Since the beginning of 2014, this bi-monthly anthology from Biomekazoik Digital Comics has been delivering some excellent work. You can have a look here at our reviews of their earlier volumes. Cracking swiftly on, I’ve been asked to take a good look at these two volumes and I’m very happy to report that the exercise did not prove to be a chore. Far from it.
Volume 6 kicks into gear with a 6pp, full-colour short, Backtrack, from David Hailwood and Tony Suleri (Slumdroid, Bulletproof). The other-worldniness that’s rendered by every stroke of Suleri‘s work is really quite something. Whilst there’s a strong narrative to this finely twisted manhunt, the artwork elevates this piece into something memorable. A fine opener.
Hailwood strikes a rich, deep vein in this book. Dead Beats is a definite highlight. It’s a triumphantly risible tale that revolves around the banter between a bunch of zombies, down the pub. The dialogue is pitch perfect. With just a few short sentences, character’s voices ring hilariously true and thanks to some sublimely detailed line-work from Neil Alexander, not a trick to maximise the fun in each panel, is missed. The world needs more Cockney Zombies!
To whet one’s appetite even further, there’s Poor Taste. This is my personal favourite. This tale is staged in Chun Lo’s House of Edible Exotica. It dizzyingly satirises the concept of a middle-aged couple, wanting to try something fancy. To be honest, one half is unwillingly dragged along by the other. The best moments however are reserved for what occurs in this establishment’s kitchen. The ingredients for their menu are extreme and so, appropriately, are the methods of preparation. Yet again, thanks to Hailwood, the characterisation of the kitchen staff really shines. The black and white art from Neill Cameron and Mark Stafford is prepared with gusto. The sincere joy in the visualisation of scenes of blood-curdling, culinary chaos is palpable. Black pudding, anyone?
100% Biodegradable #7 features the launch of a fresh serialisation, Death Duty, from John Freeman (Dr Who Magazine, Judge Dredd Megazine, Crucible Comic) and Alan Burrows (2000ad, Starblazer, Commando), with letters by Ken Reynolds. We’re introduced to the crew of the warship, ‘Kill Me Softly’, hired hands that launch a raid on a peaceful planet. The motive is business and Freeman‘s dialogue reinforces the cold, unsentimental logic of this cruel universe and the people within it. Burrows‘ textured visuals, illustrate the violent extremes of these space-pirates with appropriate abundance. The mystery behind the central character, Rourke, is likely to have you hungry for the next instalment.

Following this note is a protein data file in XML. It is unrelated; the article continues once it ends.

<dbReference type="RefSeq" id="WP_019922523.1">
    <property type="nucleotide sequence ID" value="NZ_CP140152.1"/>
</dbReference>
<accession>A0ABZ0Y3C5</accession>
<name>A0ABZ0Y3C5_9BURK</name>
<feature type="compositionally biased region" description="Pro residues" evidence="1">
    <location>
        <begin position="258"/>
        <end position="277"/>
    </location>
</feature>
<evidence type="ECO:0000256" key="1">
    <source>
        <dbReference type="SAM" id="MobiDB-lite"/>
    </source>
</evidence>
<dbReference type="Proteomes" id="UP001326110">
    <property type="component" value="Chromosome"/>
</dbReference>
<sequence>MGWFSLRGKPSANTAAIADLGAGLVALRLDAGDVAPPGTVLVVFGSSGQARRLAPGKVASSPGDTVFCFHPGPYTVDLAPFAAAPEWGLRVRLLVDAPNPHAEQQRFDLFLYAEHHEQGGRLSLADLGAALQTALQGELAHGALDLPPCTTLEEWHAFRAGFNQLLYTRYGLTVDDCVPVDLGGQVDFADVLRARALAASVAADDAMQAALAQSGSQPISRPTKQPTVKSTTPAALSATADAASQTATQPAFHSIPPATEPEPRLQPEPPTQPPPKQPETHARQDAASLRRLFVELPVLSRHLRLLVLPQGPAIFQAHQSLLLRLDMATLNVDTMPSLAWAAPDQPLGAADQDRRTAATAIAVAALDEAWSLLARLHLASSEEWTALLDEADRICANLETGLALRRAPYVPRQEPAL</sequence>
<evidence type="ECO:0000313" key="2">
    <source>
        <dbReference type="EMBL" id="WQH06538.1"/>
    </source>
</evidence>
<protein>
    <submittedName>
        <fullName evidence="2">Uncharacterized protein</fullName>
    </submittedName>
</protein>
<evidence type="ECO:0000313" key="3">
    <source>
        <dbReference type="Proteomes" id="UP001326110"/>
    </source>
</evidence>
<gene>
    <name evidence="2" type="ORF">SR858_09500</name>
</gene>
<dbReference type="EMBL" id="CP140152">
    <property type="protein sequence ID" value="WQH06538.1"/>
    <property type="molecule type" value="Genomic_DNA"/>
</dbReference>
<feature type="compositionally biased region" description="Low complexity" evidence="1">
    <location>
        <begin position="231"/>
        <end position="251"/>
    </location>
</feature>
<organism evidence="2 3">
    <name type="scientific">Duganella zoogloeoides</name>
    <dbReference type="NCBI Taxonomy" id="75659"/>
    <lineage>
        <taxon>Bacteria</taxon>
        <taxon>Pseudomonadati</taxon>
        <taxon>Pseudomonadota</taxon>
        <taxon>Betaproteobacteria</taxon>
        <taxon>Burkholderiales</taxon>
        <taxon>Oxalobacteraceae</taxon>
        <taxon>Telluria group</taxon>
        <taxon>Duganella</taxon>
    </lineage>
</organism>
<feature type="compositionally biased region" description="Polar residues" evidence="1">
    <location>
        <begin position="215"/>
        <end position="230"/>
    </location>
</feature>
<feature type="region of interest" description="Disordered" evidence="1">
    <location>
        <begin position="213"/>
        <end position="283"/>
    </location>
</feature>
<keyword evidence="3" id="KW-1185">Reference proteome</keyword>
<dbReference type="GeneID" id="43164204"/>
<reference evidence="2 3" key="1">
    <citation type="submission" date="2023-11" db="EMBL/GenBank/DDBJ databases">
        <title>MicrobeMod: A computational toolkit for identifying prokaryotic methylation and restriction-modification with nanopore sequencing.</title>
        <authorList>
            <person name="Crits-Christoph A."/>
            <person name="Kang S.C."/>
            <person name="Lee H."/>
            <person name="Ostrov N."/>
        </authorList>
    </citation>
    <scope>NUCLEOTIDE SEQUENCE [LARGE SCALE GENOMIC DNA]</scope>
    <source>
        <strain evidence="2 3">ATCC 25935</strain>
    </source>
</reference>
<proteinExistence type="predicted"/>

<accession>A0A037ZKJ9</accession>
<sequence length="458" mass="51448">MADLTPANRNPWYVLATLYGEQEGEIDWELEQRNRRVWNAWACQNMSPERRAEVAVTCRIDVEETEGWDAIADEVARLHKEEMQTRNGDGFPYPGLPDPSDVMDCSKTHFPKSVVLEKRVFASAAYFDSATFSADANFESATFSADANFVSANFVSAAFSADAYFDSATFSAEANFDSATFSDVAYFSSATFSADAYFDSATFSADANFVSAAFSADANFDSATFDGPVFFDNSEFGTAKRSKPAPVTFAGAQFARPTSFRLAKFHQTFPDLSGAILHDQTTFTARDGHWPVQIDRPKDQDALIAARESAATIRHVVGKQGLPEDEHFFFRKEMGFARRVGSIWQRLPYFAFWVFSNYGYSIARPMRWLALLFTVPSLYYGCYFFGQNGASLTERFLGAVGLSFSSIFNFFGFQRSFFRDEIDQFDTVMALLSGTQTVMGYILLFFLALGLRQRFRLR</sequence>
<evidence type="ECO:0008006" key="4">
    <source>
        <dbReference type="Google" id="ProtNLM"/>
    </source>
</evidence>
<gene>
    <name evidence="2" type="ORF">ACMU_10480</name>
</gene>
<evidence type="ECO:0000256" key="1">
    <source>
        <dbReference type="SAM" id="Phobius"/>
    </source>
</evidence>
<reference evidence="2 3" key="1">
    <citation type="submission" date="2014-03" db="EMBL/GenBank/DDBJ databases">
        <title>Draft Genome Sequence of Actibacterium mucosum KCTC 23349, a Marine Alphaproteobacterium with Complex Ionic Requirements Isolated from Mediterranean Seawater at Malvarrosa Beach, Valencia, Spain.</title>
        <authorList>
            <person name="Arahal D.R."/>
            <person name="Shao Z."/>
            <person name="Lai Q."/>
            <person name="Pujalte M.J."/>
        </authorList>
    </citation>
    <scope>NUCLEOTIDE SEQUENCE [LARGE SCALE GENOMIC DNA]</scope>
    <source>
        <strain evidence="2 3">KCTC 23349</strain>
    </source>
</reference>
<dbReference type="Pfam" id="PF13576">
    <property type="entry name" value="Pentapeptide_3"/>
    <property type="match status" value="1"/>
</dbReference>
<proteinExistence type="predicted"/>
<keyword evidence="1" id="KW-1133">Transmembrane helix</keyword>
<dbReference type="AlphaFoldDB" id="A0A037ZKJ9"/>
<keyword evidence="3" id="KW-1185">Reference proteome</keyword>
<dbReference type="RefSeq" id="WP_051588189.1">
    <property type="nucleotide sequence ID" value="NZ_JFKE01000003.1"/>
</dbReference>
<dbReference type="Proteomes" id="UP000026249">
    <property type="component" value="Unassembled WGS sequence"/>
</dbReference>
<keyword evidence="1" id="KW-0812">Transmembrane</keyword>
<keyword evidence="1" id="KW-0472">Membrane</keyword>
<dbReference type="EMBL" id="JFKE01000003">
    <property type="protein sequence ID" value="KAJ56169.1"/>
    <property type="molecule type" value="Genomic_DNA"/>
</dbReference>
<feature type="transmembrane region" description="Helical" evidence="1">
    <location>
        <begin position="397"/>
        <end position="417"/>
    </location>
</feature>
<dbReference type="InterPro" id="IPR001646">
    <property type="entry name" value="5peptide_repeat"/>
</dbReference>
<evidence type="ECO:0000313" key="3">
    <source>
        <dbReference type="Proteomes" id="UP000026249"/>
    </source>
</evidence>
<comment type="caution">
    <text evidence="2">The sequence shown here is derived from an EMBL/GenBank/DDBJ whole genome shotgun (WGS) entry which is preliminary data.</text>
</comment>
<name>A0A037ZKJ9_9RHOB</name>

A Date With Death, a 3pp short from Hailwood and Suleri, brings to reader to Chunder City. This is not a nice or safe place, although it’s lovingly illustrated, utilising colourways that I can only refer to as pukey pastels! The fine writing immediately establishes the reader in the moment, bearing witness as bounty hunter Pubba Gintaro, take on a plethora of monsters. The online-dating banter between these adversaries is sincerely entertaining.
I was particularly impressed by Happier Times from Chris Redfern (Futurequake, Zarjaz, Hallowscream) and J.T. Pegg (2000ad, Judge Dredd Megazine, Psychedelic Journal Of Time Travel). The artwork is dynamic and packed with vivid moments of action, hope and despair, in a tale that has a very fine, bittersweet twist.
Jimmy Furlong (Something Wicked, Spod! Oddities From Space) and Andrew Hartmann (Futurequake, Seqapunch Quarterly), present a noteworthy piece, Gremian, the Machine Elf . It’s a tale where most of the characters regard interstellar travel as unremarkable, mundane. The universe however is vast and full of mysteries, dangers and infinite possibilities. Furlong and Hartmann skillfully employ a dual narrative device, delivering distinctly opposing points of view. The artwork is rich with detail, fantastic character design and charges the storytelling with visceral energy. This fine work is complemented by stunning colouring from Norman Johanns and the final result is a cut above.
Having addressed some of the highlights, there are of course other good works in each of these volumes; a vicious play on the power of literature, an uproarious parody of the Beowulf legend and Stewart Moore‘s Aufklärung, a heady single page, spring to mind. The important point to bear in mind is that this series of anthologies is certainly growing from strength to strength. 100% Biodegradable is delivering diverse, exuberant storytelling and I look forward to further volumes in the New Year.